Mainly for softening agents that are believed to cause cancer. The result was horrifying. Then I thought to myself: “Maybe I had bad luck in choosing this product.” We therefore tested all kinds of other products – and for each product there were different horrible reports, and that is when I asked myself what was actually happening. Where are the product checks? How do these companies work? And why doesn’t anyone do anything about it?


How did you yourself succeed in ‘living without plastics’?


I have a plastic mobile phone, a plastic computer, a plastic camera, otherwise I could not make films. But I have changed my consumer habits. I used to always have a plastic bottle standing next to my computer that I would refill with tap water and drink out of. Then I read a study that says that the more often one refills plastic bottles, the more additives and worrying chemicals leak out. So I switched the plastic bottle for a glass bottle. Now I have a glass bottle standing next to the computer. And by the way, my behaviour did have an effect: A year and a half after the film I had my blood tested again. The values had improved considerably. This means that if one is careful what one buys, one benefits.


What personal hopes and aims do you have with regard to the film?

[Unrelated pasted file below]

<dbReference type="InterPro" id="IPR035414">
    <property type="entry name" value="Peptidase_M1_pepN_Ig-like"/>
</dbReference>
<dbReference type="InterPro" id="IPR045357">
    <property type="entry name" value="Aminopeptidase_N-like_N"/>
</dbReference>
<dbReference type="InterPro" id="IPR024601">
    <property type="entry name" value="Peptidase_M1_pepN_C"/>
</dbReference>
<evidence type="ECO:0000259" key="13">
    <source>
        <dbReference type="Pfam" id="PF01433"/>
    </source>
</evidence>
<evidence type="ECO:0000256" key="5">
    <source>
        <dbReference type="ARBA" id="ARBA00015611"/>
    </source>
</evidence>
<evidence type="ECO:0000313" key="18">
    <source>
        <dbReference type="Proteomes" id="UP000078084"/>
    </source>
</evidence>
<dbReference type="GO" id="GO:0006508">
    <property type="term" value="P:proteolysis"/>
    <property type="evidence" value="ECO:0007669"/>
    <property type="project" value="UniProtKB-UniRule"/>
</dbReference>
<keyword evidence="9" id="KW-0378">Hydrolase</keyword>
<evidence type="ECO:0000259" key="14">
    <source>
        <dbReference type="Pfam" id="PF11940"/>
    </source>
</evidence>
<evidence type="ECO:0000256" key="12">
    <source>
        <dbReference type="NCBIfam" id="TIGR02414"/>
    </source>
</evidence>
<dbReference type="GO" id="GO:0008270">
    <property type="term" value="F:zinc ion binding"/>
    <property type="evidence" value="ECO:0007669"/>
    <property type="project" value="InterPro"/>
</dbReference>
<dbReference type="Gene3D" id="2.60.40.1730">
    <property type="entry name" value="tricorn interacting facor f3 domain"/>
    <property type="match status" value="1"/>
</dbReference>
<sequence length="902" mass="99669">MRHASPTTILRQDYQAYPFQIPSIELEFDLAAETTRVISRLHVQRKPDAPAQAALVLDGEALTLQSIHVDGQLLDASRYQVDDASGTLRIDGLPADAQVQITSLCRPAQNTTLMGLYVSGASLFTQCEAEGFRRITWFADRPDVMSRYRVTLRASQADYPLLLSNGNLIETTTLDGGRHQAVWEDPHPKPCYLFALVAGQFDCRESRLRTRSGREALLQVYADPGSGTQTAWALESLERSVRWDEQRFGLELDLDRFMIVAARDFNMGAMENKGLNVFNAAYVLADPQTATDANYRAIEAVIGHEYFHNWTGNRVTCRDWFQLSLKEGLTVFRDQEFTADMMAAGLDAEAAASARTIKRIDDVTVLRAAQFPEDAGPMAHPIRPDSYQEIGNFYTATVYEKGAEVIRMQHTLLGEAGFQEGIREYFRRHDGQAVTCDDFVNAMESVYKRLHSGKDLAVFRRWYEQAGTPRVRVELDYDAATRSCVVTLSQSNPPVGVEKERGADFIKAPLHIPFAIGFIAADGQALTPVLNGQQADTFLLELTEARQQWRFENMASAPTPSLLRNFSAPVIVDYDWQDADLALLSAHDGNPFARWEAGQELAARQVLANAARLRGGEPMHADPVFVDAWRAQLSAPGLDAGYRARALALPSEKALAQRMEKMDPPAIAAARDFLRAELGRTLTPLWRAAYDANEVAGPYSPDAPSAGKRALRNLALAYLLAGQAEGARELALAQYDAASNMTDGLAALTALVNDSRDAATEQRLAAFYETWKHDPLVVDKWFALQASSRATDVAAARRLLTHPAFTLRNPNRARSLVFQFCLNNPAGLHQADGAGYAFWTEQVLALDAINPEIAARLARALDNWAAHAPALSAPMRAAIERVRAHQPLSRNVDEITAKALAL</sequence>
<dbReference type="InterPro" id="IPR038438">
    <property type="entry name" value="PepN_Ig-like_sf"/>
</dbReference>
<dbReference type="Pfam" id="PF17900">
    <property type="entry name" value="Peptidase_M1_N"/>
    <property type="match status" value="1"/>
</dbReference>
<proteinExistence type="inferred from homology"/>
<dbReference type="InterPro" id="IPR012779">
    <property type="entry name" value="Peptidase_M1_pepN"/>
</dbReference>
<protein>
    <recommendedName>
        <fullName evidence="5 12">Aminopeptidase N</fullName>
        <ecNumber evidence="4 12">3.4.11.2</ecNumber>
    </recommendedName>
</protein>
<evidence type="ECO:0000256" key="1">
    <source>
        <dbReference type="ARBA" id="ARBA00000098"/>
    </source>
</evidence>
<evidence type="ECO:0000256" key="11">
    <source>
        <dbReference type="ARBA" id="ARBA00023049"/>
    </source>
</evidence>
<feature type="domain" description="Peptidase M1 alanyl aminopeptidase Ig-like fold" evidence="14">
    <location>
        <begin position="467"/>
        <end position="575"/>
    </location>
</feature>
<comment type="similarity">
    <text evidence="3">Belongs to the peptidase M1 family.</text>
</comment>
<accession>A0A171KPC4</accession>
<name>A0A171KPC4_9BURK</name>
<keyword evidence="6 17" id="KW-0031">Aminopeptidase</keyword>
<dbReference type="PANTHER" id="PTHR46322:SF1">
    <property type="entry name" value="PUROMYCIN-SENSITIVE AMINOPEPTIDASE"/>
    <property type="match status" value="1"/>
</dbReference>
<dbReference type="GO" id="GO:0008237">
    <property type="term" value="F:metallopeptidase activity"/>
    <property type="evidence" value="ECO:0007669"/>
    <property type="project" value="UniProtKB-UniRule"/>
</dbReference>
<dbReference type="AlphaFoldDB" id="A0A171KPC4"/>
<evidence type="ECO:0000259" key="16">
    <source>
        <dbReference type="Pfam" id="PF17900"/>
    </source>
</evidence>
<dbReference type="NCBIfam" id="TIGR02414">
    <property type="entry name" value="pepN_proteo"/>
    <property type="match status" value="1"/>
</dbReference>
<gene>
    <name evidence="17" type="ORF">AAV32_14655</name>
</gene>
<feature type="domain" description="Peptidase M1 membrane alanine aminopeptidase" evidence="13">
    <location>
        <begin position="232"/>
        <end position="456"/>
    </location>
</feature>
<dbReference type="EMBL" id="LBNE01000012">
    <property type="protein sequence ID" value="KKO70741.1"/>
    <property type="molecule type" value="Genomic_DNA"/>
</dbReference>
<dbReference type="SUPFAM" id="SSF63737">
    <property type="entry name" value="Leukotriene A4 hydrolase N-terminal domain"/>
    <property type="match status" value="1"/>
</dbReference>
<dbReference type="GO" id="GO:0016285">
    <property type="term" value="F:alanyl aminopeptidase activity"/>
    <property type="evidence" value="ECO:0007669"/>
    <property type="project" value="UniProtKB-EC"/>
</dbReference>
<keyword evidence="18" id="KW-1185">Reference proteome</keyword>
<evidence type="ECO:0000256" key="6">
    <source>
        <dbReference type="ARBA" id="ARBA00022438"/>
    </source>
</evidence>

It is important to me that companies view the entire cycle – from production to transport to disposal. Extensive testing is necessary for this. But consumers also have a contribution to make.


We want to single out sustainably operating companies with the SEA. How important is corporate responsibility to you?


That should first of all be important to the entrepreneurs themselves. If I can take someone seriously, then that helps the entrepreneur. In the area of plastics, there are three groups: on the one hand, the consumers, who shop with greater awareness, on the other hand, the politicians, who are strengthened by the greater awareness in the area of plastics and, which enables them to react differently in the discourse with the industry. Of course, one needs to be careful that no simple ‘green washing’ is being performed. Dioxin is also 100 % natural. We must specify whether something is environment-friendly or whether it is healthy.


Which companies were revealed to be exemplary during your research?


For the film, the main thing was to show where the grey areas lie or where the unpleasant stuff is and also to show positive aspects. I do not want to name any names at present. One of the few companies that, in my opinion, operates in a very clever and responsible manner, is Novamont. However, many are playing fast and loose when it comes to biodegradable plastics. And one always needs to view the entire cycle. Is it really biodegradable plastic? What additives does it contain? Is it genetically modified maize that has been brought from Africa or from Iran, so that those in Austria can think organically?


The education of consumers is probably the most important aspect there…


…that is also one of the reasons why I made Plastic Planet. To show what is actually happening and to tell people: “Look after that which is around you and that which is in your hands.” We also incorporated many messages into the film. The most important one is: “Welcome to the Plastic Planet. Let us strive towards creating a better Plastic Planet!”